Transitioning to Bath Uni from an International Foundation Year

Posted in: International Foundation Year, International students

My name is Claudia and I am a second-year Chemical Engineering student from Venezuela, though my background is a bit more complicated. After moving from Venezuela when I was 8 years old, I lived in the USA and Indonesia and ended up graduating from high school in California. After high school, my plans to go to university in the US fell through and I found myself looking at options to study in the UK.

Why IFY at Bath?

The fantastic universities in the UK really drew me in, so I looked for options for international students with US qualifications and came across the International Foundation Year (IFY) at Bath. I found the IFY by looking at league tables and finding out which universities in the top ten offered foundation programmes for international students. The IFY at Bath is specifically for international students so it's a great opportunity to meet people from very different backgrounds.

The University of Bath's chemical engineering department had many connections to a variety of chemical engineering industries and companies while maintaining their focus on the student experience. Because of this, I decided to apply for the IFY.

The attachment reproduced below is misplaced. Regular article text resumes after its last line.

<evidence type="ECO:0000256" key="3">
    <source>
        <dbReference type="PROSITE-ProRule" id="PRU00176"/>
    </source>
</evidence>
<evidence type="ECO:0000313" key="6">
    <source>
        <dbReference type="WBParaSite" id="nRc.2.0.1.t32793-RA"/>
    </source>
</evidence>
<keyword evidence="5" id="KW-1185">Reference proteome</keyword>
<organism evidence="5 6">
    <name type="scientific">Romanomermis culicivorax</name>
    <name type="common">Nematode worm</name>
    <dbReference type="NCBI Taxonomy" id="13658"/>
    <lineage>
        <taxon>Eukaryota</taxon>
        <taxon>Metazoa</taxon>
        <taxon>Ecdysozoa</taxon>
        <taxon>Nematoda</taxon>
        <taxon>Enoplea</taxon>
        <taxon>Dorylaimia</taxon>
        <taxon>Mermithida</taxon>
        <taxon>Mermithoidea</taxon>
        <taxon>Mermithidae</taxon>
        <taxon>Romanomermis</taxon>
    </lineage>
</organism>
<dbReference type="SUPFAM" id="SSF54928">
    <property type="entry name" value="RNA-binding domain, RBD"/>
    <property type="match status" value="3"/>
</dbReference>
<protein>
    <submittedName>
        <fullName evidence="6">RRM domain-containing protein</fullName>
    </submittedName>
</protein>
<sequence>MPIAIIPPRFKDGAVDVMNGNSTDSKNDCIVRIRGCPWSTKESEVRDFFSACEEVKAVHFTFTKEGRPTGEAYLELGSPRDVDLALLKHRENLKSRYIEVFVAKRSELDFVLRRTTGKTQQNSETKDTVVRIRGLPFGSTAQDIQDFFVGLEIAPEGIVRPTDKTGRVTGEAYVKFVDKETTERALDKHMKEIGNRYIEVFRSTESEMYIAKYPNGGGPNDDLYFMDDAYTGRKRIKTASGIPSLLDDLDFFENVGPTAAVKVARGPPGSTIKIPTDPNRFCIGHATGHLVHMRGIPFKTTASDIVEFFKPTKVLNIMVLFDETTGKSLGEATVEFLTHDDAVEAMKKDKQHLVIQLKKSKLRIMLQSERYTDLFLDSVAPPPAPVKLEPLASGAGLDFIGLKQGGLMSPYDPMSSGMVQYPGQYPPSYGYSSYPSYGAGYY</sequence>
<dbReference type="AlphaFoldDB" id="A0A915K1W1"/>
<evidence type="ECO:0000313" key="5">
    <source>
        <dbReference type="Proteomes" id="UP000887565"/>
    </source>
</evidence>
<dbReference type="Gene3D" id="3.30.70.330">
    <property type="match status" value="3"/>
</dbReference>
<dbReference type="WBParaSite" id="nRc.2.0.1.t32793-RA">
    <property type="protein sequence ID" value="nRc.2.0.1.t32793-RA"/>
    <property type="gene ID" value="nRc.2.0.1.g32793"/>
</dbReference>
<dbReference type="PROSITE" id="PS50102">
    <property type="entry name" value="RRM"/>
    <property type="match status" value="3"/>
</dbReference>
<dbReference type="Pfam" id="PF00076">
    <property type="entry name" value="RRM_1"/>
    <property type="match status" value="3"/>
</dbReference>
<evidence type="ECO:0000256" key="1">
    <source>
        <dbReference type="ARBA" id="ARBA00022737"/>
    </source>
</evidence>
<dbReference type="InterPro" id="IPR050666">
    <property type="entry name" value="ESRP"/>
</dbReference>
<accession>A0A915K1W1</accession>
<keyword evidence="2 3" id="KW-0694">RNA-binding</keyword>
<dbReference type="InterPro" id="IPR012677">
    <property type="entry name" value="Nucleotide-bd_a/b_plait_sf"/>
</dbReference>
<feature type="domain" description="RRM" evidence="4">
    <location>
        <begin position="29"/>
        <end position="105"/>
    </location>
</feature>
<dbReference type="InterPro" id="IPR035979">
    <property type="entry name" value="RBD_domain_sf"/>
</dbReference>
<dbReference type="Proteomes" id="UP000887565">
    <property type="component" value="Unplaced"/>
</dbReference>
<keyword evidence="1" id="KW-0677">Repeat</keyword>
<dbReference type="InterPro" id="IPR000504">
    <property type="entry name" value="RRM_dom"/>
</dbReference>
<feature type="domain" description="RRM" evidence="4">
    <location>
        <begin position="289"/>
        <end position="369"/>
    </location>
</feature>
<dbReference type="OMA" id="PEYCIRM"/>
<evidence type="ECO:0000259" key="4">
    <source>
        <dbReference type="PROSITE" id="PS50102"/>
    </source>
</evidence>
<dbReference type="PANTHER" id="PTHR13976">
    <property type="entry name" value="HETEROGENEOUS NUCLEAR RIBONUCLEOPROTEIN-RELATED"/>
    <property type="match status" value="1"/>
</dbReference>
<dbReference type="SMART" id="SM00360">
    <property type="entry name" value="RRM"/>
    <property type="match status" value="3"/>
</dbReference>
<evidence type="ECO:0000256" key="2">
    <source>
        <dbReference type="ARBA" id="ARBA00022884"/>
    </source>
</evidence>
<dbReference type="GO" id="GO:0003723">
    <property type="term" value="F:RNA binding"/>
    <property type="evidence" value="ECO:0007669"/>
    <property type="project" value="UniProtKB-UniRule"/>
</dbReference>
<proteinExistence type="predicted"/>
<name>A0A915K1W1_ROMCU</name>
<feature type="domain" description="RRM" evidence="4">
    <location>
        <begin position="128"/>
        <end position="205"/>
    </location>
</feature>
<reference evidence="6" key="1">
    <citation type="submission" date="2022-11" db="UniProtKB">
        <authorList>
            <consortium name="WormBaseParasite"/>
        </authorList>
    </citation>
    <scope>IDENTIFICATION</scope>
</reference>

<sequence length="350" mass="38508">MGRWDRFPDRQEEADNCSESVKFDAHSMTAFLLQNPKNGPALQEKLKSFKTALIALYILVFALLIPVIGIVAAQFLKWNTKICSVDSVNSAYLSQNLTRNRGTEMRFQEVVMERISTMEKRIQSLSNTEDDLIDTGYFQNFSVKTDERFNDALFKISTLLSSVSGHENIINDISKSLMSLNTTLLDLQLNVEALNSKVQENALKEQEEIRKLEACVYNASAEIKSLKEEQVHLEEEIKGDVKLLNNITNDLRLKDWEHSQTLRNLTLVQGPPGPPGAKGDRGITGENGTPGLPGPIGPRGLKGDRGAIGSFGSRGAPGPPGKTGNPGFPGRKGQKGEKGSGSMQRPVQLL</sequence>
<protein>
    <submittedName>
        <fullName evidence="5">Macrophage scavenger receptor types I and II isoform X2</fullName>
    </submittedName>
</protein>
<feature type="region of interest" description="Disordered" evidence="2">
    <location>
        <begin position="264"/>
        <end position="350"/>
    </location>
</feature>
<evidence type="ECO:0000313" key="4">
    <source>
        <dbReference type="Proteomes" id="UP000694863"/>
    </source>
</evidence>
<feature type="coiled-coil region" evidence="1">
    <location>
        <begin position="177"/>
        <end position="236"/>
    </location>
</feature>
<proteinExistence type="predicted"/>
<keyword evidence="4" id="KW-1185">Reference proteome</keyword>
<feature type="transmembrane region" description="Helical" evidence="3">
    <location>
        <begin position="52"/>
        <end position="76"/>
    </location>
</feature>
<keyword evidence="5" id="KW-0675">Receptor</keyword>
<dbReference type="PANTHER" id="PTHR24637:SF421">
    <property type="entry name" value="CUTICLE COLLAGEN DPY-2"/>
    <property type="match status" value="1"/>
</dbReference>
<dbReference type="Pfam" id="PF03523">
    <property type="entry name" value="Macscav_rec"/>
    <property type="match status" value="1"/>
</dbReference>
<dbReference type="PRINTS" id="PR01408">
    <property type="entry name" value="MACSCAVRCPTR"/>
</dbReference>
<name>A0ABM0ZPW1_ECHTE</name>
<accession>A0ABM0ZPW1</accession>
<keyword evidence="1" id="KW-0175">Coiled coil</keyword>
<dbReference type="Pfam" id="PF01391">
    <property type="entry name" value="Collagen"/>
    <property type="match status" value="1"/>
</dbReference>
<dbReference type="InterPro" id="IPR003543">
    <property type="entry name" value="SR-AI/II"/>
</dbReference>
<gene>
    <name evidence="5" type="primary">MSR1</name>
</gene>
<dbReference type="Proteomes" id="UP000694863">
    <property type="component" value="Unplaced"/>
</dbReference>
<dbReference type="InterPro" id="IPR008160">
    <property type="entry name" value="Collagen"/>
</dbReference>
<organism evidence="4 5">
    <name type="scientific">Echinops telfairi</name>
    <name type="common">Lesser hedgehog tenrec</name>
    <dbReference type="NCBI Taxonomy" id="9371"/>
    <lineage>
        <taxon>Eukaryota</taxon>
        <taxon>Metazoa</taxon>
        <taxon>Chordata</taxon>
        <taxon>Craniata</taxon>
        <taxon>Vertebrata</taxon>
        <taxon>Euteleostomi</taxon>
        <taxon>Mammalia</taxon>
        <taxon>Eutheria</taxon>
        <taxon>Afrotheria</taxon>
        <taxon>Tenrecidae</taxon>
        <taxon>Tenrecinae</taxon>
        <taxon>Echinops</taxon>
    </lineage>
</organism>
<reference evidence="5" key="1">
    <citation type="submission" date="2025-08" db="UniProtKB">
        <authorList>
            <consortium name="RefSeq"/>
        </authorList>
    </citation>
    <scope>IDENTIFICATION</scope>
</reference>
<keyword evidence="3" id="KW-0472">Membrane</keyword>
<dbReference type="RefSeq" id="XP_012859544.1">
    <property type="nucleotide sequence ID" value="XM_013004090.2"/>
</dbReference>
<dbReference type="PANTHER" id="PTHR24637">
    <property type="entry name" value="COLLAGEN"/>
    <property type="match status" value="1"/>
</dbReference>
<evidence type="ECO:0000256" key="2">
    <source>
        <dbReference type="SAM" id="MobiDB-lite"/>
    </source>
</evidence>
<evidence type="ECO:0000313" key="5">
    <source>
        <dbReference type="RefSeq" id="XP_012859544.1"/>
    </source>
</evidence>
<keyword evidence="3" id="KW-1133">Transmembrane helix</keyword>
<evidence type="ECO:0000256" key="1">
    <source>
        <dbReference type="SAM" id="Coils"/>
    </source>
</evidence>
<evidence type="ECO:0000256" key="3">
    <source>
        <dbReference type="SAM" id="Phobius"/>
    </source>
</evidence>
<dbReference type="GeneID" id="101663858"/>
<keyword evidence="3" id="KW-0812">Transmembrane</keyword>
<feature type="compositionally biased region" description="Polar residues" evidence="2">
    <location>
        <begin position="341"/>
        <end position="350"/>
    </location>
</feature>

My Studies on the IFY

After taking an IELTS English test, as required for entrance into the IFY, I was advised to take Chemistry, Maths, and English as my three required subjects during the year. Maths and Chemistry followed the A-level curriculum to bring all the international students to the same level.

Starting the IFY as a US high school graduate, there was very little difference between what I learned in the last year of high school and during the IFY. There were minor curriculum differences because of the contrast between UK and US education, notably that organic chemistry is not included in US high school but besides that, the year was a great review of my senior year.

Because I was moving to a new country, having some time to review past concepts gave me some time to adjust to living in the UK without getting very stressed about work. The English classes were mainly focused on academic writing in science subjects, a review of what I had learned in high school for writing lab reports and research papers.

Living and Studying in the UK

Adjusting to studying and living in the UK was easy. First, the small class sizes (4 people total in my chemistry class) made for a very personalized experience with my lecturers who I could ask as many questions as I needed. I could also get very personalized feedback on my work, something that wouldn’t be possible if the classes were very large.

Secondly, frequent meetings with a Personal Tutor helped to clarify any issues academically and answer any questions about life in the UK. Since the IFY is run through Bath College, we also had access to their wellbeing service and counselling which was a great resource to have if I needed it.

Tulips and other flowers near the royal crescent
A scene from one of my long walks near the Royal Crescent